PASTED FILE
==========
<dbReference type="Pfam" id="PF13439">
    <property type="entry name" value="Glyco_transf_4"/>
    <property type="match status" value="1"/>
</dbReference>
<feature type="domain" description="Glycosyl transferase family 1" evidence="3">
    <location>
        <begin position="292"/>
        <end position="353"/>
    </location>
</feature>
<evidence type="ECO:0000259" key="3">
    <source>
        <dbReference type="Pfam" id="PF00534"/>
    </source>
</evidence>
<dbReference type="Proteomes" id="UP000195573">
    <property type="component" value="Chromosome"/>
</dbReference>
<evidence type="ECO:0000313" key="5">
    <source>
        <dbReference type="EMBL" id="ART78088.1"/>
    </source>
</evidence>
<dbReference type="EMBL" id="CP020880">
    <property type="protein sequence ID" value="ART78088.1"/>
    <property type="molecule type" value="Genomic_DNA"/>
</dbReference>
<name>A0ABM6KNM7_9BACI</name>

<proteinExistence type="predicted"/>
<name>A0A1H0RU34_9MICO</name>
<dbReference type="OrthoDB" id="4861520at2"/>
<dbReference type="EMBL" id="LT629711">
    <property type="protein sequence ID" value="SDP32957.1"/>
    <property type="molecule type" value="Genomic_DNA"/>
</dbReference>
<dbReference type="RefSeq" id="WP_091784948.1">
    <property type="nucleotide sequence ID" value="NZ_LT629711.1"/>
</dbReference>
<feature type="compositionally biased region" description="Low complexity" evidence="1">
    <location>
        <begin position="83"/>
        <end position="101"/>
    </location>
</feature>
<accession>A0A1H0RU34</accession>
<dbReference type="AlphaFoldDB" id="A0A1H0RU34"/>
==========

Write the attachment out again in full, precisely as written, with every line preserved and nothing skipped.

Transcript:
<dbReference type="Pfam" id="PF13439">
    <property type="entry name" value="Glyco_transf_4"/>
    <property type="match status" value="1"/>
</dbReference>
<feature type="domain" description="Glycosyl transferase family 1" evidence="3">
    <location>
        <begin position="292"/>
        <end position="353"/>
    </location>
</feature>
<evidence type="ECO:0000259" key="3">
    <source>
        <dbReference type="Pfam" id="PF00534"/>
    </source>
</evidence>
<dbReference type="Proteomes" id="UP000195573">
    <property type="component" value="Chromosome"/>
</dbReference>
<evidence type="ECO:0000313" key="5">
    <source>
        <dbReference type="EMBL" id="ART78088.1"/>
    </source>
</evidence>
<dbReference type="EMBL" id="CP020880">
    <property type="protein sequence ID" value="ART78088.1"/>
    <property type="molecule type" value="Genomic_DNA"/>
</dbReference>
<name>A0ABM6KNM7_9BACI</name>

<proteinExistence type="predicted"/>
<name>A0A1H0RU34_9MICO</name>
<dbReference type="OrthoDB" id="4861520at2"/>
<dbReference type="EMBL" id="LT629711">
    <property type="protein sequence ID" value="SDP32957.1"/>
    <property type="molecule type" value="Genomic_DNA"/>
</dbReference>
<dbReference type="RefSeq" id="WP_091784948.1">
    <property type="nucleotide sequence ID" value="NZ_LT629711.1"/>
</dbReference>
<feature type="compositionally biased region" description="Low complexity" evidence="1">
    <location>
        <begin position="83"/>
        <end position="101"/>
    </location>
</feature>
<accession>A0A1H0RU34</accession>
<dbReference type="AlphaFoldDB" id="A0A1H0RU34"/>